UFO Lands on Highway! Or Depth Estimation using MLby John Robinson @johnrobinsn
In this article, I'm going to talk a bit about deep learning models that allow you to estimate per pixel depth from images, a bit about UFOs and a bit about 3D visualization of depth maps. I also provide some code to let you try it out for yourself.
Convolutional Neural Networks (CNNs) and Supervised Learning have proven to be a powerful combination when it comes to solving classification problems. Networks are trained using a large number of labeled images for some fixed number of classes such as a dog or a cat etc. These models learn to identify visual features/patterns within the pixels of the image to determine whether it is a dog or a cat. These methods can be extended so that the model can not only give a single classifcation for the entire image but can instead provide a per pixel classification. In other words it can classify each pixel as belonging to one of a number of fixed class labels. These models are known as segmentation models. Here is an example where a segmentation model has been used to color code the pixels of an image, tagging trees with green and cars with blue etc.
But can similar models be used to learn other types of object features beyond class labels? What about estimating the per pixel depth (ie distance from camera) of everything in the image. Most people use both of their eyes to see the world. But it is your brain that does most of the work of perceiving a 3D world with depth. Even if you close one eye your brain has learned to use monocular cues such as edges, gradients, shape, lighting, shadows etc to form a pretty good understanding of the 3D world even without the benefits of binocular vision. So can a CNN model be trained to estimate depth using similar monocular depth cues? It turns out, Yes they can.
Here is an example where given the image of a kitten, the deep learning model MiDaS is able to generate a per pixel depth map. In order to visualize this depth map, I have turned it into a grayscale image where the darker pixels are further away and the lighter pixels are closer to the camera. Pretty good! You can even make out the depth details of the cobblestones.
Unlike in image segmentation where the model is trained using images along with associated discrete class labels. Depth estimation models are trained using images and associated depth maps. These depth maps provide the "depth labels" for each pixel during training. The big difference is that these "depth labels" are continuous values rather than categorical class labels. For training purposes the depth data can be obtained by using some additional depth sensing hardware along with a camera. So even though you still need additional equipment to gather the depth labels for supervising the training, the process can be automated and doesn't require labor-intensive manual labeling. After the model has been trained, we no longer need the additional hardware and use the model to infer the depth map using images alone.
I think one of the most interesting things about depth estimation models is that they are able to map from image cues to some semblance of 3d structure in the natural world. Unlike classification models that can only identify object classes that they have been trained on. Depth estimation models are not trained with respect to class labels and therefore can be applied to images with arbitrary objects. As an example. Midas was never trained on images of UFOs (or at least I'm pretty sure). But Midas is still able to do a pretty good job of depth estimation given an image of a UFO.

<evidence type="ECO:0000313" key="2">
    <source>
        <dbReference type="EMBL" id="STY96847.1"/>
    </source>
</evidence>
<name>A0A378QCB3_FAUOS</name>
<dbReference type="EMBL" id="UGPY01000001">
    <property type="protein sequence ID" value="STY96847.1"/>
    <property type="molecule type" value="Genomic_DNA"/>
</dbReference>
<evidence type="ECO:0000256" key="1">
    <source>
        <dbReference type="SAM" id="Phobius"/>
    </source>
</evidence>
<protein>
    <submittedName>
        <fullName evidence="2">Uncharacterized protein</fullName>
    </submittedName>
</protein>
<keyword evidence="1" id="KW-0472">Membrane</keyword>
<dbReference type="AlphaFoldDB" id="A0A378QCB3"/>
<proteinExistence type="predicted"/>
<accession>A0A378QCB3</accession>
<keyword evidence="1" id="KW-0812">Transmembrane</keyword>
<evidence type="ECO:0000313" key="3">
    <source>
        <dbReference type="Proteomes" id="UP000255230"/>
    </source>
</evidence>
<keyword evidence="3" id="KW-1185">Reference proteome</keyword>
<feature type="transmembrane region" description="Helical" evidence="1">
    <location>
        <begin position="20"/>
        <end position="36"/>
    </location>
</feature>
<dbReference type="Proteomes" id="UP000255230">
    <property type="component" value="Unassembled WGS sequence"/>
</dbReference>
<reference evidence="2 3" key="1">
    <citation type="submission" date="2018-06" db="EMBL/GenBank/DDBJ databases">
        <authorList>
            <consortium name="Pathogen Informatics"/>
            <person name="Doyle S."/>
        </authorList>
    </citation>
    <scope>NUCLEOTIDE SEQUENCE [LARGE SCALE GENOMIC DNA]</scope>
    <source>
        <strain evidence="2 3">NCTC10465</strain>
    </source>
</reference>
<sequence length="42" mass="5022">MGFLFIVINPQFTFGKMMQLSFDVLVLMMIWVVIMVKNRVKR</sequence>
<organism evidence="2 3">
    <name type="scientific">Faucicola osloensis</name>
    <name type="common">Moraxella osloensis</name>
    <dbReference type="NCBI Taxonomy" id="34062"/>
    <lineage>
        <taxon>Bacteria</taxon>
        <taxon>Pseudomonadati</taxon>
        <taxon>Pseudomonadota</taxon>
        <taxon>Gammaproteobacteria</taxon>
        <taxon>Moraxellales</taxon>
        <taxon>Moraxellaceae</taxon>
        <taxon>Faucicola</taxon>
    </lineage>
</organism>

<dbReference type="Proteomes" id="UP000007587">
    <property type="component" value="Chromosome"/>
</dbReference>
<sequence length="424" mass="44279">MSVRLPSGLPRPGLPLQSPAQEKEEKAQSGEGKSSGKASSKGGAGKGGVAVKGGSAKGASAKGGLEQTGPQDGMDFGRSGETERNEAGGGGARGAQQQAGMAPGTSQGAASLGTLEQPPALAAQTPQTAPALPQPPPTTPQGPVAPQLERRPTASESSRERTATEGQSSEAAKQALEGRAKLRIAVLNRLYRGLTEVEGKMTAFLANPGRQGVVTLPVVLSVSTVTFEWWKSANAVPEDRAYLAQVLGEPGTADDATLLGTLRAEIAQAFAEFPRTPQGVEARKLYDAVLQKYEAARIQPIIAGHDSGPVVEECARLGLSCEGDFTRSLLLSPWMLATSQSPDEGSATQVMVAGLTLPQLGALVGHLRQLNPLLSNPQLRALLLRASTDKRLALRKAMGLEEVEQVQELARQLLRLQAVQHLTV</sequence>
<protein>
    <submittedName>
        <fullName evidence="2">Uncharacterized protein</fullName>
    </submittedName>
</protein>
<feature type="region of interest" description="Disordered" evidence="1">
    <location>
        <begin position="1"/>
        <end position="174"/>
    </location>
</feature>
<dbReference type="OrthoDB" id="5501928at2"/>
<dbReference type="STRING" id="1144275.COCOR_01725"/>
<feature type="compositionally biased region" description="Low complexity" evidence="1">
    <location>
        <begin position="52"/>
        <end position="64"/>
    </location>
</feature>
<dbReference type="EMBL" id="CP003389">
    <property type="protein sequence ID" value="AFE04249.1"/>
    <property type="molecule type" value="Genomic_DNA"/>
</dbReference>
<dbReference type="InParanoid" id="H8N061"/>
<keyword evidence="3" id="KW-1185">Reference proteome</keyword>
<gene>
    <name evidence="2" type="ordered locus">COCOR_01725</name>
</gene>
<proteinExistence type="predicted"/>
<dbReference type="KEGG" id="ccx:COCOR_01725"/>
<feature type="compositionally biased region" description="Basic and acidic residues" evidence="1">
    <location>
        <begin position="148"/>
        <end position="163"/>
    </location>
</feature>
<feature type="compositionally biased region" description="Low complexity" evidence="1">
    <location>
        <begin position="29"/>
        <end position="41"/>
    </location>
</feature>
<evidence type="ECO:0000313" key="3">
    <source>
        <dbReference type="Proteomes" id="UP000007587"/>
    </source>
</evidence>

Depth estimation models can be a powerful prior for helping to train models that are trying to decode 3d details of the world. For example, they can be used to reduce the number of training samples required for things like Nerf generation
MiDas is not perfect and the paper covers some examples of subtle and not so subtle failcases. And in this article I've made no attempt to make the depth values directly map to any spatial unit of measure. In terms of accuracy there are definitely errors. But I'm still impressed by the ability to recover 3d depth information from an image.
You can read more about the MiDaS model in their paper, Towards Robust Monocular Depth Estimation: Mixing Datasets for Zero-shot Cross-dataset Transfer and the code for training the model can be found in their github repository.
As a side note, it's pretty cool that they were able to use stock ResNET networks as the encoder for the depth estimation network.
Closing Thoughts #
I'm fascinated by the whole topic of perception. About how we can take in a flow of temporal noisy sensor data and form a perception of the 3d world that we live in. The depth model described here only gives us a per pixel "point cloud", there is no object identity or object flow over time. But there is alot of working going on in this area. Going from pixels directly to Radiance Light Fields or to 3D meshes.
Tesla has been pushing hard in this area using only cameras and neural networks to build models that go straight from pixels to vector space representations of lane lines or to voxels.
We have a long way to go to even figure out the "right" way to represent things using the tools that we have. But exciting to see the progress being made and to think about possible applications and ways to converge the different threads of advancement.
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